Film
DRACULA, PRISONER OF FRANKENSTEIN
, Dir.
DRACULA, PRISONER OF FRANKENSTEIN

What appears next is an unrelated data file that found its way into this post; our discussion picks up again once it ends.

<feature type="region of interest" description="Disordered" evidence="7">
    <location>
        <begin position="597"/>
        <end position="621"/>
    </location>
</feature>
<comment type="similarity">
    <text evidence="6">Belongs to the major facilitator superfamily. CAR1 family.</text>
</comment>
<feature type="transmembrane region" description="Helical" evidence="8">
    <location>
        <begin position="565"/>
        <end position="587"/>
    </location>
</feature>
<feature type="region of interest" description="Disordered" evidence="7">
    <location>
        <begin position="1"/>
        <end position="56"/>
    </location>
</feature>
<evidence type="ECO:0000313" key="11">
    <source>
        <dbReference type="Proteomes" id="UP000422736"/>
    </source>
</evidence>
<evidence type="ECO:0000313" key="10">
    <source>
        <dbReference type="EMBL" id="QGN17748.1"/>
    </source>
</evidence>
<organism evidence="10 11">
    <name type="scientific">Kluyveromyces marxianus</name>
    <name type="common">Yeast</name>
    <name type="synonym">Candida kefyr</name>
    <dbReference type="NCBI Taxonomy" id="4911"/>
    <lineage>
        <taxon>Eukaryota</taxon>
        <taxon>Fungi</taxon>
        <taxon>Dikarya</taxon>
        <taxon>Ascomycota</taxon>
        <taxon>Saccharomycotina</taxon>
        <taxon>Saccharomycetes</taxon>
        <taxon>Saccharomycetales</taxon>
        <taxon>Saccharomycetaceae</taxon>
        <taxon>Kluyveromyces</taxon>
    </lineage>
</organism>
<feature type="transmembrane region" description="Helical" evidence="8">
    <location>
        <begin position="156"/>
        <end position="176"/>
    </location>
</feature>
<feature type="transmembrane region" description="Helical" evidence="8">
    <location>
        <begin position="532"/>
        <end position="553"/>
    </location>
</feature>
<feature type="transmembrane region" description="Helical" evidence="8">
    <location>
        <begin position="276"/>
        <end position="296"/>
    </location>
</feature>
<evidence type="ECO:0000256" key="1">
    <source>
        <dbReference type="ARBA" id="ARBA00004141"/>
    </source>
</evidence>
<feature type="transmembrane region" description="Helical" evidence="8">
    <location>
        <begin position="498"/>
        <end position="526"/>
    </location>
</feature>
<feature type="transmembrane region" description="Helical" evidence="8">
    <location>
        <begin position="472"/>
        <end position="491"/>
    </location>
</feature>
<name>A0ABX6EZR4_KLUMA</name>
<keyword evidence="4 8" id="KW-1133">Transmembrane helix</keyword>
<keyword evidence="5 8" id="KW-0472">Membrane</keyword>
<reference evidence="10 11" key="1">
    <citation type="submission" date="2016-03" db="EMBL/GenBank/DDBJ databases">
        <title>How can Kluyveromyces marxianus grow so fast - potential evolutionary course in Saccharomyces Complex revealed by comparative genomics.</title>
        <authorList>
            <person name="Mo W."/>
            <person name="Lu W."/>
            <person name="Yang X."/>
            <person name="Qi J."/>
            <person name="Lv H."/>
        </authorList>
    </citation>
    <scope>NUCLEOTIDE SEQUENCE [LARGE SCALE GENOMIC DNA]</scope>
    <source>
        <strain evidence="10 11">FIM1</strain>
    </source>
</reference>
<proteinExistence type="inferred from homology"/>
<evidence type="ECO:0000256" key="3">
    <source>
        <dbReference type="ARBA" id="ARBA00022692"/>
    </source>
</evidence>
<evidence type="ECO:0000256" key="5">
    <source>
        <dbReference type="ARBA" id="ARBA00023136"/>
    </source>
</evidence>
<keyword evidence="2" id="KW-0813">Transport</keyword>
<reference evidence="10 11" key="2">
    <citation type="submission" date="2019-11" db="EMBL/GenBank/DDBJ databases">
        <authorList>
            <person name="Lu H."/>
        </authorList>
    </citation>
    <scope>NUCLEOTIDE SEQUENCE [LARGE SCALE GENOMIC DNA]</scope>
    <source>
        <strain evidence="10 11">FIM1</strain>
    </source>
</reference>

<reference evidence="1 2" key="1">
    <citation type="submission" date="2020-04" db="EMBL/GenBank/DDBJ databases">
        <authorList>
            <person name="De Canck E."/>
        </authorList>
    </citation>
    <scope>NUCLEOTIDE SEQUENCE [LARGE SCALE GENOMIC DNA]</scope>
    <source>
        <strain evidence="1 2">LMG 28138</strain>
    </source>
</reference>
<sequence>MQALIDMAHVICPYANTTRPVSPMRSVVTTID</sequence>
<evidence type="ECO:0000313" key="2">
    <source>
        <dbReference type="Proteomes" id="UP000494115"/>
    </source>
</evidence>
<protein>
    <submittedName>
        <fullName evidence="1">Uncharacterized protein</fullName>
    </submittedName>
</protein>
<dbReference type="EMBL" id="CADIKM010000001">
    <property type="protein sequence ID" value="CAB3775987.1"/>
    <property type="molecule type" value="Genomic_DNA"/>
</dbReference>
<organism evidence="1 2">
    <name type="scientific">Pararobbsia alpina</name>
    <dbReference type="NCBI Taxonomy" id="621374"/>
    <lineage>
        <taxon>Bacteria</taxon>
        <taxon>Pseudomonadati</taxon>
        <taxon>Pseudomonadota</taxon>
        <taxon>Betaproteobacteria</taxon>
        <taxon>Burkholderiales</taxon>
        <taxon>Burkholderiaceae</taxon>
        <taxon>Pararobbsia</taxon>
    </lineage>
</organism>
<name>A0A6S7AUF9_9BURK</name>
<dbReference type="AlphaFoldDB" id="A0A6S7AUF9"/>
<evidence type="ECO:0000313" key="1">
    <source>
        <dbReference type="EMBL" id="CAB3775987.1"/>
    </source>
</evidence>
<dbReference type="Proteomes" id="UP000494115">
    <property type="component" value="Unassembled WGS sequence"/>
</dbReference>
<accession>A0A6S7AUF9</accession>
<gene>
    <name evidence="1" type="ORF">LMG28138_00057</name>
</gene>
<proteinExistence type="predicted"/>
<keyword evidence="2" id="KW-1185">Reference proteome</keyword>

With a few dozen lines of dialogue, mounds of greasepaint, and a wall-of-sound approach to all things spooky, DRACULA, PRISONER OF FRANKENSTEIN does something special. Itt clears out the pores and sticks to its guns no matter what. The film makes a stand for slapdash eccentricity, swabbing hallucinatory “take it or leave it” brashness in the face of anyone who wishes to peek behind the velvet curtain. Placing the film in context within Jess Franco's own sprawling, international filmography is a waste of time. This movie stands alone. Alone and fearless. (Joseph A. Ziemba)

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